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Dear Bishal Thapa, thank you for your open letter (Open letter to US envoy, Oct 4).
I truly enjoy engaging in dialogue with Nepalis who are passionate about issues like fighting corruption and discussing where we can work together to increase accountability and transparency.
As a part of this conversation, I wanted to take a moment to clarify how US government foreign aid programs function, and how the US is partnering at different levels to ensure that the assistance that we provide promotes transparency—and will increase Nepal’s democratic development.
Most US government development assistance is programmed through different partner organizations, most of which are not part of the government and all of whom go through a rigorous, competitive and transparent selection process. When we provide assistance, we employ established safeguards to ensure fiscal accountability and maximize the value of each dollar spent.
We also carefully select performance measures, such as the number of vaccinations to administer or the number of farmers to teach new cultivation techniques, and regularly monitor and evaluate the performance of each project to make sure they achieve their program goals.
When we directly provide development support to Government of Nepal agencies, funds are only disbursed upon satisfactory completion of mutually determined activities. Also, these activities are subject to rigorous annual audits. The US government currently has agreements in place for direct funding only with the Ministries of Health and Education. Each year we work closely with the ministries to develop the work plans that determine how our funds are used.
To deepen this engagement and increase fiscal accountability in Nepal, USAID is implementing a five-year Public Financial Management Strengthening project. That project is solely dedicated to assisting Government of Nepal ministries and agencies to establish systems and safeguards that better assure transparent utilization of not only US taxpayer money but also other resources. This project is helping address many of the corruption issues you raised in your letter.
As I mentioned in my op-ed last month, the single most effective ingredient for ensuring the success of transparency and anti-corruption initiatives is the joining of hands between a nation’s government and its civil society to broaden the number and types of local entities engaged in development. In support of this, we are working with non-governmental organizations to help increase their capacity to become eligible for and implement development projects, thereby fostering private-public partnerships.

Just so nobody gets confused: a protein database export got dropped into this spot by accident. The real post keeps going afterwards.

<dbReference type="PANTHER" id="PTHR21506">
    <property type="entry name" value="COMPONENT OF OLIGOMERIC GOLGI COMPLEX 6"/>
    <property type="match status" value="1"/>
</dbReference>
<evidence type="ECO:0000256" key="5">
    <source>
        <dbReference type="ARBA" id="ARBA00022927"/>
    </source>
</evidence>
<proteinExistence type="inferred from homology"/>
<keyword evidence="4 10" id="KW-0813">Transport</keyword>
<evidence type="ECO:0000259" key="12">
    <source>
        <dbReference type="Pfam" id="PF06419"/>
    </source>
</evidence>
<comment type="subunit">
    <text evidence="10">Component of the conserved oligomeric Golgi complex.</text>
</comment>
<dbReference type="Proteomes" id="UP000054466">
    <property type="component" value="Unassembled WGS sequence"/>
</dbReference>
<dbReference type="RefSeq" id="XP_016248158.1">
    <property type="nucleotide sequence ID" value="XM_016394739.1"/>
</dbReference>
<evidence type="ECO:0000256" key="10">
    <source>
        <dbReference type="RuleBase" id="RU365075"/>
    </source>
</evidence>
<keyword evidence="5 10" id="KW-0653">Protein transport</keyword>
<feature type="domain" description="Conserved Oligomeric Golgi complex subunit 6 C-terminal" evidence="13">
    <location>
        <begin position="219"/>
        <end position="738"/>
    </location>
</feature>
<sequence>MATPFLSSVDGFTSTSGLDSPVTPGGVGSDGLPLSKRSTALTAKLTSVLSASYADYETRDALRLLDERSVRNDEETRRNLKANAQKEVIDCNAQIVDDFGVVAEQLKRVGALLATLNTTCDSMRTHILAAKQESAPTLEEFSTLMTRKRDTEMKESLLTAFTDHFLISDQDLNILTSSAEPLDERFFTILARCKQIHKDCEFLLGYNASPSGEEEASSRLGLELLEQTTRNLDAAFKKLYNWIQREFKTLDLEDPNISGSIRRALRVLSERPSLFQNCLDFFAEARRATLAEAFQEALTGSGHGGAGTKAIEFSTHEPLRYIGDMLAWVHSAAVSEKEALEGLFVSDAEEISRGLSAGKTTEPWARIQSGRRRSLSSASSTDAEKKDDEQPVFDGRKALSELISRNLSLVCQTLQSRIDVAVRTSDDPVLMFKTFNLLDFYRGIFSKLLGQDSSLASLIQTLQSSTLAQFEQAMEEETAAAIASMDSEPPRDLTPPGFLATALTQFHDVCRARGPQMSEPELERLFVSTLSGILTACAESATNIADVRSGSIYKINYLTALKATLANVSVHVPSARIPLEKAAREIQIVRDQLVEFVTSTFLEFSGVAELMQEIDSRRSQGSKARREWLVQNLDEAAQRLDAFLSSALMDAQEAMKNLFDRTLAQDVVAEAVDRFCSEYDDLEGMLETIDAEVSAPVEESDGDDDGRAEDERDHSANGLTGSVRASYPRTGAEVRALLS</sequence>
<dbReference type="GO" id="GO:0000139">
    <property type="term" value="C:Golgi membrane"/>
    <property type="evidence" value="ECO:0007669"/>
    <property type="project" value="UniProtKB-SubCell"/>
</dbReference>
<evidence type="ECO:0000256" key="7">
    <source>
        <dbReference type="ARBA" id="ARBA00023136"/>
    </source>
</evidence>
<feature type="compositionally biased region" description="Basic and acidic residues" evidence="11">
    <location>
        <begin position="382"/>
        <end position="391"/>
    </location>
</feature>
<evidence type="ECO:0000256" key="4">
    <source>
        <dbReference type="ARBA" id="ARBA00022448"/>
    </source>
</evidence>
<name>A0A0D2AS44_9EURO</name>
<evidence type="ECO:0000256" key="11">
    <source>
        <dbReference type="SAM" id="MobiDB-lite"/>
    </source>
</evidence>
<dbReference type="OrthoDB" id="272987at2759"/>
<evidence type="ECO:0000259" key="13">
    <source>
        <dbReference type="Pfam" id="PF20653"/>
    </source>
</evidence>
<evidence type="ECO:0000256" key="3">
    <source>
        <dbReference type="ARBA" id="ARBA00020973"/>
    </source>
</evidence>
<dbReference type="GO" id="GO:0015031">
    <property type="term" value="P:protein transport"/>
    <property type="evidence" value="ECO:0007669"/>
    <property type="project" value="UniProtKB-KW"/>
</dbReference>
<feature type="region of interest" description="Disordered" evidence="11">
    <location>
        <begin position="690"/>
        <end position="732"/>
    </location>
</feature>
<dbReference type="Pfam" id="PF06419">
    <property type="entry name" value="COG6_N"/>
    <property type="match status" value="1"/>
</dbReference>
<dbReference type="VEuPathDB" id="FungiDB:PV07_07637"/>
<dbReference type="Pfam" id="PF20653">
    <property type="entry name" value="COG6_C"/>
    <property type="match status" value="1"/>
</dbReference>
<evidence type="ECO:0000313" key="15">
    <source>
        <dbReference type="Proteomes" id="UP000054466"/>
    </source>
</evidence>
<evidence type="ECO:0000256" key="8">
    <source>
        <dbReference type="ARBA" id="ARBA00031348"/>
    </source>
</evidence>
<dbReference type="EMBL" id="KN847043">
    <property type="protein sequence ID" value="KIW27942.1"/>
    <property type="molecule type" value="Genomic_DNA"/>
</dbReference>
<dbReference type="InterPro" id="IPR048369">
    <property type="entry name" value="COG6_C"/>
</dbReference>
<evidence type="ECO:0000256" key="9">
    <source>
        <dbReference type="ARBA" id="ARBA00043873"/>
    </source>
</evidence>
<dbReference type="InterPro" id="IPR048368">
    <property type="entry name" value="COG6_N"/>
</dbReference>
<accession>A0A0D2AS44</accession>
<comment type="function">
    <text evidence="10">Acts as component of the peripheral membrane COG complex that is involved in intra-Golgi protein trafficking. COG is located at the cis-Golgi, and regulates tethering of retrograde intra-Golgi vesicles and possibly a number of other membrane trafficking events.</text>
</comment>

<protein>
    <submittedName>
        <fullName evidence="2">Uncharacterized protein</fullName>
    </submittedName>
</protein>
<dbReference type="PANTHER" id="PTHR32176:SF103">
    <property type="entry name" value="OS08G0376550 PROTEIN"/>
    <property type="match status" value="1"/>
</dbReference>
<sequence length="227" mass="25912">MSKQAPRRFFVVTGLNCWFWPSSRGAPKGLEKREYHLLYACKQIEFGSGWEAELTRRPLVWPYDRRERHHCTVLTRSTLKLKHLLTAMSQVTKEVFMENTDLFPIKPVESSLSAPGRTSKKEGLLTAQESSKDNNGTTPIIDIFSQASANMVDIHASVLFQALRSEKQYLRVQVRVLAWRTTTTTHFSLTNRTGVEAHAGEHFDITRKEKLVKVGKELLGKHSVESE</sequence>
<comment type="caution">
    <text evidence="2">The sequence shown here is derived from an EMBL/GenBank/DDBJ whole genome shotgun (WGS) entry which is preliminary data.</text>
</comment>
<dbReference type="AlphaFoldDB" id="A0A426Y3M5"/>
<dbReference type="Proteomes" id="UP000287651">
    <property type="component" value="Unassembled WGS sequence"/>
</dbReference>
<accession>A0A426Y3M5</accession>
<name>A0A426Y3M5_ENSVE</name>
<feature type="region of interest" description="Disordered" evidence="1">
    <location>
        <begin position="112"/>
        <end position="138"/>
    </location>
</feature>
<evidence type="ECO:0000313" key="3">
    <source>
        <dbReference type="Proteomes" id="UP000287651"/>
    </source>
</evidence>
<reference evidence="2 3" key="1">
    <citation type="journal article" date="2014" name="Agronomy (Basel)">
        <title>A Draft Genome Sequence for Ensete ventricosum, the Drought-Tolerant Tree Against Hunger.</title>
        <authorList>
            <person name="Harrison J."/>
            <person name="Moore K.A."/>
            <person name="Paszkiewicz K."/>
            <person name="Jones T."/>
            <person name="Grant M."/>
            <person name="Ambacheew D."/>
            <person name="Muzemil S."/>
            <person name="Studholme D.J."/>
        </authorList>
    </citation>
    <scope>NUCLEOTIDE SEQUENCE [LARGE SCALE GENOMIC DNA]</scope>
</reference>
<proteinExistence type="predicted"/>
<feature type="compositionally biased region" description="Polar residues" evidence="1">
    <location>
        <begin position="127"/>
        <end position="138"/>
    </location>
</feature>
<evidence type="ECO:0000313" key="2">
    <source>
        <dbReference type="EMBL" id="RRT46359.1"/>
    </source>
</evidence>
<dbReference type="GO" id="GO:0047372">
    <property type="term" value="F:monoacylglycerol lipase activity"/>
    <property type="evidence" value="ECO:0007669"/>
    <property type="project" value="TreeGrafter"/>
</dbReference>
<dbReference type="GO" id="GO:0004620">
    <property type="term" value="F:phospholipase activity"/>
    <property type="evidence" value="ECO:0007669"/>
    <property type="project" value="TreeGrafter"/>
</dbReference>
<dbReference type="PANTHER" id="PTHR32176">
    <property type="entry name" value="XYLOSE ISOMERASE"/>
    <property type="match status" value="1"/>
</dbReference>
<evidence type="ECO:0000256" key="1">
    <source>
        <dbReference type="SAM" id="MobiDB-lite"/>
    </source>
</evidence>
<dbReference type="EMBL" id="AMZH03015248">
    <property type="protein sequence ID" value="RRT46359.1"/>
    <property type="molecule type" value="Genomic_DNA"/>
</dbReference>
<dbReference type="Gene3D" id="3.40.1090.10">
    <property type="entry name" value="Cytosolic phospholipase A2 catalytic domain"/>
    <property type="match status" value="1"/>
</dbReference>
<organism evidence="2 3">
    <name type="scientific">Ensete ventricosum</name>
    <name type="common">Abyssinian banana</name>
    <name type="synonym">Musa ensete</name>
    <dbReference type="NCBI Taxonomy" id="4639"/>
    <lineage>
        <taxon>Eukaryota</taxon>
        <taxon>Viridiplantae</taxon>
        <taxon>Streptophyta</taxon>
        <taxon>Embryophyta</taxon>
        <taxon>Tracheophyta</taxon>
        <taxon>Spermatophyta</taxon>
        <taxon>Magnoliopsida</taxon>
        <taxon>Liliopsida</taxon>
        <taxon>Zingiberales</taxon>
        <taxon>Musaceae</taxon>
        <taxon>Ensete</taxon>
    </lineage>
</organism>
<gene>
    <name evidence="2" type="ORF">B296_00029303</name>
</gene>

The MCC Compact signed between the US Government and the Government of Nepal is the first in South Asia. The MCC’s competitive selection process is a data-driven, transparent method for determining where the agency invests its development dollars based on the performance of countries in the economic and governance realms.
The $500 million MCC compact will spur economic growth and reduce poverty in Nepal. MCC runs a business model that ensures expectations are met on budget and in specified time periods and through open, competitive procurements. During the MCC’s five-year timeline for operation here, Nepal’s performance in various indicators—particularly in terms of action against corruption—will be closely monitored and measured and could impact continuance of the compact if indicators drop.
The US government is also funding the University of Maryland to perform a needs assessment on local governance in Nepal and, based on that, to create a massive open online course (MOOC) on local governance for elected officials here. In this process they will provide technical advisory sessions to local lawmakers on topics such as providing municipal services, budgeting, communicating with local constituents, the role of local government in democracy, and holding public meetings—all key aspects to ensuring accountability and transparency at the local level.
Again, I would like to thank you for your letter and the opportunity to clarify some of the misconceptions about how US assistance is delivered. The US stands ready to play its role, as friend and partner, in helping to create a stable, democratic, and prosperous Nepal for everyone, especially for those unsung heroes, who are fighting corruption in big and small ways, in Nepal, every day.